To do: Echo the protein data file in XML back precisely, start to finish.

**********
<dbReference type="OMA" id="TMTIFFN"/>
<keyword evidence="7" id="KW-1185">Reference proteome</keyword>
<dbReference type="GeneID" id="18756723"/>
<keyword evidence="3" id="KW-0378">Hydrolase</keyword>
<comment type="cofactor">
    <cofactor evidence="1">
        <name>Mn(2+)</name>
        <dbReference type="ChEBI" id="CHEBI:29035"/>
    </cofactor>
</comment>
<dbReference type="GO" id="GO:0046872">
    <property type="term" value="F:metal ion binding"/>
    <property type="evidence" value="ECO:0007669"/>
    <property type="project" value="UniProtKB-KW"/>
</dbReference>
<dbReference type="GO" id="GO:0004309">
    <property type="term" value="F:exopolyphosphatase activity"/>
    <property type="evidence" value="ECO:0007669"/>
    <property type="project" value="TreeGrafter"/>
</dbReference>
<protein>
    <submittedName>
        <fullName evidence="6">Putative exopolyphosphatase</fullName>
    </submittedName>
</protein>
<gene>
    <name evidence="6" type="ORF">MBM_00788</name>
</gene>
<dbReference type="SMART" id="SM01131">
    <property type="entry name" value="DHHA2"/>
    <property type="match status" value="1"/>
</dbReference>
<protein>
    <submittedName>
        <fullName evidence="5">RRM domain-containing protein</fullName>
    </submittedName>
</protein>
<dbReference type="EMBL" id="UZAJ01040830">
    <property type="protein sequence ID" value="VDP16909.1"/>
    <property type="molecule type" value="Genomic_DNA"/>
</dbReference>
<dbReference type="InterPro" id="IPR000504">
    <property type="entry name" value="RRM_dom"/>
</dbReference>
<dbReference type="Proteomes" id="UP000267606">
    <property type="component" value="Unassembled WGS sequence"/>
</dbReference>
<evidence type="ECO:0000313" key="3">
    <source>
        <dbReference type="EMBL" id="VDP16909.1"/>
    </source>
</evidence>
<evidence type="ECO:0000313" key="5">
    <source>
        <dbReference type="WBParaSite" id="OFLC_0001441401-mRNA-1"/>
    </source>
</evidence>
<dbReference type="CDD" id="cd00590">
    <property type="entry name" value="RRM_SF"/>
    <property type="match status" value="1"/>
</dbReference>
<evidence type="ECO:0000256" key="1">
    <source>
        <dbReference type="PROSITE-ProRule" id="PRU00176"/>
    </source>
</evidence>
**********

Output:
<dbReference type="OMA" id="TMTIFFN"/>
<keyword evidence="7" id="KW-1185">Reference proteome</keyword>
<dbReference type="GeneID" id="18756723"/>
<keyword evidence="3" id="KW-0378">Hydrolase</keyword>
<comment type="cofactor">
    <cofactor evidence="1">
        <name>Mn(2+)</name>
        <dbReference type="ChEBI" id="CHEBI:29035"/>
    </cofactor>
</comment>
<dbReference type="GO" id="GO:0046872">
    <property type="term" value="F:metal ion binding"/>
    <property type="evidence" value="ECO:0007669"/>
    <property type="project" value="UniProtKB-KW"/>
</dbReference>
<dbReference type="GO" id="GO:0004309">
    <property type="term" value="F:exopolyphosphatase activity"/>
    <property type="evidence" value="ECO:0007669"/>
    <property type="project" value="TreeGrafter"/>
</dbReference>
<protein>
    <submittedName>
        <fullName evidence="6">Putative exopolyphosphatase</fullName>
    </submittedName>
</protein>
<gene>
    <name evidence="6" type="ORF">MBM_00788</name>
</gene>
<dbReference type="SMART" id="SM01131">
    <property type="entry name" value="DHHA2"/>
    <property type="match status" value="1"/>
</dbReference>
<protein>
    <submittedName>
        <fullName evidence="5">RRM domain-containing protein</fullName>
    </submittedName>
</protein>
<dbReference type="EMBL" id="UZAJ01040830">
    <property type="protein sequence ID" value="VDP16909.1"/>
    <property type="molecule type" value="Genomic_DNA"/>
</dbReference>
<dbReference type="InterPro" id="IPR000504">
    <property type="entry name" value="RRM_dom"/>
</dbReference>
<dbReference type="Proteomes" id="UP000267606">
    <property type="component" value="Unassembled WGS sequence"/>
</dbReference>
<evidence type="ECO:0000313" key="3">
    <source>
        <dbReference type="EMBL" id="VDP16909.1"/>
    </source>
</evidence>
<evidence type="ECO:0000313" key="5">
    <source>
        <dbReference type="WBParaSite" id="OFLC_0001441401-mRNA-1"/>
    </source>
</evidence>
<dbReference type="CDD" id="cd00590">
    <property type="entry name" value="RRM_SF"/>
    <property type="match status" value="1"/>
</dbReference>
<evidence type="ECO:0000256" key="1">
    <source>
        <dbReference type="PROSITE-ProRule" id="PRU00176"/>
    </source>
</evidence>